COLUMBUS, Ohio (WTVN) -- An audit of some local government's policies for open records shows there's still a lot of work to do.
Auditor of State Dave Yost's office looked at 20 city and county governments across the state. They found issues in eight of them.
"I would say I was disappointed," Yost said.
Yost announced his intention to do the audit during Sunshine Week in March. Staffers from his office looked at how each of the local governments handled requests for public records.
Issues were found in three of the eight county governments they looked at: Allen County, Crawford County, and Cuyahoga County. Ashtabula, Clermont, Tuscarawas, Washington, and Williams Counties all got clean records.
The biggest issues came in Cuyahoga County where Yost's office found some departments didn't save some sent e-mail responding to records requests and some government employees had no public records training.
"If there's any place in Ohio that I would have hoped to be striving to be the best of the best it would be Cuyahoga County and that's not what we found," Yost said.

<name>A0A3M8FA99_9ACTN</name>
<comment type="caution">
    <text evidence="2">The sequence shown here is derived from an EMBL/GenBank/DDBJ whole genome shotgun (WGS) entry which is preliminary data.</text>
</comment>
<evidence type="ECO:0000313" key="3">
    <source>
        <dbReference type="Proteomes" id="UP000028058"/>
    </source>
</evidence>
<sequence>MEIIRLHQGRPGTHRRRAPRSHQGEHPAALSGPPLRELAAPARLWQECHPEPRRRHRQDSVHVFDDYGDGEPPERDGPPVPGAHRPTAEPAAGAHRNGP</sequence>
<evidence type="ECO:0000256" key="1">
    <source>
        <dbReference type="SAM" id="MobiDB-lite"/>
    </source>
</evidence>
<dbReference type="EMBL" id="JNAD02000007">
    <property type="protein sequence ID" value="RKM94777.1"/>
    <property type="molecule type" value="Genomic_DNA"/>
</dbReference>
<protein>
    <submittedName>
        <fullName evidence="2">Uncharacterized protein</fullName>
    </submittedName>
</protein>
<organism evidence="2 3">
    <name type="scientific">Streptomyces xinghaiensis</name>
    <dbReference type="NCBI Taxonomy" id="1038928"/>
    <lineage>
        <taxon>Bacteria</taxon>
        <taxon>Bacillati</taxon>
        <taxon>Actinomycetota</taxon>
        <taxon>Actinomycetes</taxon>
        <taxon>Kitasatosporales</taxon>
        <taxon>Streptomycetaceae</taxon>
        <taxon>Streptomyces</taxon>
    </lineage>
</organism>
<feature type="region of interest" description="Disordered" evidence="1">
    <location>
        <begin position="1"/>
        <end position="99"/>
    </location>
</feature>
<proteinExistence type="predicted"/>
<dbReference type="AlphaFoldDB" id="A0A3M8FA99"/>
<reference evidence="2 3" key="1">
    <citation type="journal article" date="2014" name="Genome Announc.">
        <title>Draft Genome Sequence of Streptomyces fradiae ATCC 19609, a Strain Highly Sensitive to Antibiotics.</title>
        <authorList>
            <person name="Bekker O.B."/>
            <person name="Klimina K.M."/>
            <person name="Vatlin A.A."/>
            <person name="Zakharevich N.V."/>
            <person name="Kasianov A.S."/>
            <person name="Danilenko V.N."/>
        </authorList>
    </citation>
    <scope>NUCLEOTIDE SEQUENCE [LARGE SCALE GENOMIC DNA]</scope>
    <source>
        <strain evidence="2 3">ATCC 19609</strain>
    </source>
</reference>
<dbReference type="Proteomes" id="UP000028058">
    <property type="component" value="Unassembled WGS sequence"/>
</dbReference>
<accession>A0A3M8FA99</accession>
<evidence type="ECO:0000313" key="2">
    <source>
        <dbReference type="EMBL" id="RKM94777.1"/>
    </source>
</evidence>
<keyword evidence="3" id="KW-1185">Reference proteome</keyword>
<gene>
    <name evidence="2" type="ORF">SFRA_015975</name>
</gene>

Problems were also found in the cities of Beavercreek, Bowling Green, Elyria, Harrison, and Portsmouth. The cities of Ashland, Canton, Marysville, Springboro, Struthers, Urbana, and Willoughby Lakes were found to be issue-free.
The most common issue found in all the audits was a lack of a system to track when requests came in and when they were responded to.
"When government is not open but is closed it's a short path for government to become a master instead of a servant," he said.
Yost hopes to expand the checks to 40 local governments next year.